Thursday, October 12, 2017
The "Protecting Freedom of Conscience from Government Discrimination" Act is state law in Mississippi, after the 5th U.S. Circuit Court of Appeals denied the request of plaintiffs in the Barber v. Bryant lawsuit to block it while they appeal to the U.S. Supreme Court.
House Bill 1523 says the state government will "not discriminate" against businesses or individuals who refuse service or speak out according to their "sincerely held religious belief or moral conviction" that marriage is between a man and a woman, sex relations are reserved for such a marriage and the terms "male" or "female" refers to the biological sex assigned at birth.
Several advocacy organizations, including the ACLU of Mississippi and the Campaign for Southern Equality, called the legislation the "nation's most extreme anti-LGBTQ law," in a press release and this week, the law garnered national attention from national LGBT advocacy organizations and celebrities.
"Right now in Mississippi, gay people can be refused service, and trans people can be refused treatment. Mississippi, you deserve better," talk-show host Ellen DeGeneres tweeted last week.
GLAAD, the national advocacy organization for LGBT representation in media, released a statement from its president, too.
"America was founded on the freedom of religion and this shared value continues to be critical to our nation's success, but it does not give people the right to impose their beliefs on others, to harm others, or to discriminate," said Sarah Kate Ellis, President and CEO of GLAAD.
The Williams Institute at the UCLA School of Law estimates that Mississippi is home to 60,000 LGBT adults and more than 11,000 transgender youth and adults. The state also has the highest rate of same-sex couples raising children.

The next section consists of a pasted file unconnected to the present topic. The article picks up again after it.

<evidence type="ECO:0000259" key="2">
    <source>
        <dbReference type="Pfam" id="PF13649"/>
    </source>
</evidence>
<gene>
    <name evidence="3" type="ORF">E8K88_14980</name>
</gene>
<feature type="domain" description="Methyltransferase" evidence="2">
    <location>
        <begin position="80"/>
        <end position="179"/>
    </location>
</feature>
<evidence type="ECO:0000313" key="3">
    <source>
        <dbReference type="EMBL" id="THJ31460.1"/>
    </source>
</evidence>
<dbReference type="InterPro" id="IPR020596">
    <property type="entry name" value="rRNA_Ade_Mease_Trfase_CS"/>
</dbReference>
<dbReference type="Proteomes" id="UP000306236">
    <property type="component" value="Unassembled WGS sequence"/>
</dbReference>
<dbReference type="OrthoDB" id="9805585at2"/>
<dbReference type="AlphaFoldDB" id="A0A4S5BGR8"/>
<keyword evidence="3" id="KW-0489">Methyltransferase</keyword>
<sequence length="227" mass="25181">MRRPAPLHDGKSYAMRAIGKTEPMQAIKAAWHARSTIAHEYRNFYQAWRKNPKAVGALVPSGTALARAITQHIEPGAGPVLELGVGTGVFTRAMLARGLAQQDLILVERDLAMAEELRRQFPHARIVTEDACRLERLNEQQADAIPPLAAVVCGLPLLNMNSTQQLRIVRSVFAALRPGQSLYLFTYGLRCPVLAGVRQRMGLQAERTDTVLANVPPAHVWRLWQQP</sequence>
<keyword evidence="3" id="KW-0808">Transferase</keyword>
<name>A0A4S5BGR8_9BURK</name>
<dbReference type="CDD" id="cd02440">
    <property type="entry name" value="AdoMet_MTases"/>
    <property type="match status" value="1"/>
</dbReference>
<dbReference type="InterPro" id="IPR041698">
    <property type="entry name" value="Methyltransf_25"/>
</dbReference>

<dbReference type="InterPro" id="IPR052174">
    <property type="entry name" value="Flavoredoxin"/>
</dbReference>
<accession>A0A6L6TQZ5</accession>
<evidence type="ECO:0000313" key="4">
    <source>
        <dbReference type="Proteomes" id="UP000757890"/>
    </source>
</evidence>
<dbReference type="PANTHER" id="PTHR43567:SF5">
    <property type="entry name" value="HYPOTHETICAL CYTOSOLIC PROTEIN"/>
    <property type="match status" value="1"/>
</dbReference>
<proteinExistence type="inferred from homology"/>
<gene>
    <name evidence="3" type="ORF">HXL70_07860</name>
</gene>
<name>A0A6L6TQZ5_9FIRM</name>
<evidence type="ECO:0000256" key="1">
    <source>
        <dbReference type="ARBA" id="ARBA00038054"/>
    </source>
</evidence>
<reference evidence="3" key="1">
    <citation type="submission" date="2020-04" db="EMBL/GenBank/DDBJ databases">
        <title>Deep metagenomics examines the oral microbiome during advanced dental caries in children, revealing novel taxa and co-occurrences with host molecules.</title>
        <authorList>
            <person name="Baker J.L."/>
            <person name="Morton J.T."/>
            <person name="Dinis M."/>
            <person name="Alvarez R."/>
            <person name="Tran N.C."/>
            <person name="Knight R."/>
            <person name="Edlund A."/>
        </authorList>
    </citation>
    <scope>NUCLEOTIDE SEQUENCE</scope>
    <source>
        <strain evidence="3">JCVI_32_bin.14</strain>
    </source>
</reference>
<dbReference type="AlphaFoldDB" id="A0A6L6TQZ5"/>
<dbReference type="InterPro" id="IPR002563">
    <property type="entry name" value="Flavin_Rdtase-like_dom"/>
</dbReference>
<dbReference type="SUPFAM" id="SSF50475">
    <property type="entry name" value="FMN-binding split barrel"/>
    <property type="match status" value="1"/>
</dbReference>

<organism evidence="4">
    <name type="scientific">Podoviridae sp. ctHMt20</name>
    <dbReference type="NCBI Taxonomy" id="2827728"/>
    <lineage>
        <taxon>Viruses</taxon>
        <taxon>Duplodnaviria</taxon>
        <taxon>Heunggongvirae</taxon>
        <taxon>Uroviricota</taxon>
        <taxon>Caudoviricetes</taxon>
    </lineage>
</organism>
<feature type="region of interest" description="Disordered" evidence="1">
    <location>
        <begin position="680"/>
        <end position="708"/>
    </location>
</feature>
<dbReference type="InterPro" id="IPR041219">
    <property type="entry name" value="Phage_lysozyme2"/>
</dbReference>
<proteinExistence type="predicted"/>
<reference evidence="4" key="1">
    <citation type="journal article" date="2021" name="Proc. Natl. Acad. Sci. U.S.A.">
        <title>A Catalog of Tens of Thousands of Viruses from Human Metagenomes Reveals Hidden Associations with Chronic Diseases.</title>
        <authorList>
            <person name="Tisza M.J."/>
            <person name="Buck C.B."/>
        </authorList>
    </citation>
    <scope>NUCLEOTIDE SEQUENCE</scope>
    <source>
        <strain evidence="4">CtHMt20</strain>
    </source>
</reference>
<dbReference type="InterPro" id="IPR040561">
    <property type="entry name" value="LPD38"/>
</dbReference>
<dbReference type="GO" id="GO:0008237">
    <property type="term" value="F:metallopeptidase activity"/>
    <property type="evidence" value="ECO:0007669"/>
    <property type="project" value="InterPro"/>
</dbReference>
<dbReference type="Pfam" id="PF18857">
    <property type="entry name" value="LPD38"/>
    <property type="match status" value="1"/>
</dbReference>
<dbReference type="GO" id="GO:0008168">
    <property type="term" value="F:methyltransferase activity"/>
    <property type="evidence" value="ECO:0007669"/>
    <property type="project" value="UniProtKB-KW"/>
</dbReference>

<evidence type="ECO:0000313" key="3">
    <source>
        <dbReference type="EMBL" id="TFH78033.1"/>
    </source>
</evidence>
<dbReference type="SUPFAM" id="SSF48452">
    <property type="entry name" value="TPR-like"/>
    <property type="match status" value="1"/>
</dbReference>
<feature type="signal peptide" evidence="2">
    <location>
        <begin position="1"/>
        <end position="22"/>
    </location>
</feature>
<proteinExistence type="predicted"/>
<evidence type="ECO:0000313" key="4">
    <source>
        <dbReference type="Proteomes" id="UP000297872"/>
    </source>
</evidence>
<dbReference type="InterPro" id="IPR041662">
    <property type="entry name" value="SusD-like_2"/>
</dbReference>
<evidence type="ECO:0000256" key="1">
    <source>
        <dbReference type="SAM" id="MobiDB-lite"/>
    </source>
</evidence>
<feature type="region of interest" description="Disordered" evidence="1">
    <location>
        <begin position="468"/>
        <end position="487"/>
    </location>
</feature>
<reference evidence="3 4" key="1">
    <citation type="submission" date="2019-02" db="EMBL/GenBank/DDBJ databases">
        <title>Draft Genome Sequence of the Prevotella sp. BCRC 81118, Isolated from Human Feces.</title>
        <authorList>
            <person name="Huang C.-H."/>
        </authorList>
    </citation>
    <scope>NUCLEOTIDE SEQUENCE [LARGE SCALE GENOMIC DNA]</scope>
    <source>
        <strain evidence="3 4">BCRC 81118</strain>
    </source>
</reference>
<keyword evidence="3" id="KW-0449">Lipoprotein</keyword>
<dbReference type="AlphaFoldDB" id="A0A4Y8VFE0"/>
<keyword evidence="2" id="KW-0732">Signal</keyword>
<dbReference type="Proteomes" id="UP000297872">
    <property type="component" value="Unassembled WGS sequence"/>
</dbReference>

Attorneys representing the plaintiffs in the Barber v. Bryant case, which challenged the constitutionality of HB 1523 in the first place, asked the U.S. Supreme Court to review the case this week. The petition shows how HB 1523 was Mississippi lawmakers' response to the U.S. Supreme Court's ruling in the Obergefell case, which legalized same-sex marriage nationally. The 5th Circuit has only ruled that the plaintiffs did not have standing—without touching whether or not the rest of the legislation is constitutional or not.
"The standing question is an important and recurring one: in the wake of Obergefell, many other state legislatures have introduced similar proposals intended to privilege religiously motivated refusals to serve same-sex couples and transgender individuals," the petition says. "The court of appeals' decision will likely embolden still others."
Indeed, the language used in HB 1523—"sincerely held religious beliefs or moral convictions"—is found in an executive order President Trump issued late last week, which allows employers to not cover birth control for women in their businesses based on their own religious belief or moral conviction against contraceptive coverage.
"The United States has a long history of providing conscience protections in the regulation of health care for entities and individuals with objections based on religious beliefs or moral convictions," the unpublished IRS rule change says. "These interim final rules expand exemptions to protect moral convictions for certain entities and individuals whose health plans are subject to a mandate of contraceptive coverage through guidance issued pursuant to the Patient Protection and Affordable Care Act."
The IRS contraceptive rule change will be published on Friday, Oct. 13.
The Alliance Defending Freedom, a conservative legal advocacy organization, helped influence the language and writing of HB 1523, as well as defended Gov. Phil Bryant in his appeal to the 5th Circuit after U.S. District Judge Carlton Reeves ruled the legislation unconstitutional. The U.S. Supreme Court is scheduled to hear arguments in another ADF case, Masterpiece Cakeshop v. Colorado Civil Rights Commission, in December. The plaintiff is a cake baker maintains he is allowed to refuse to bake cakes for same-sex weddings because of his religious beliefs.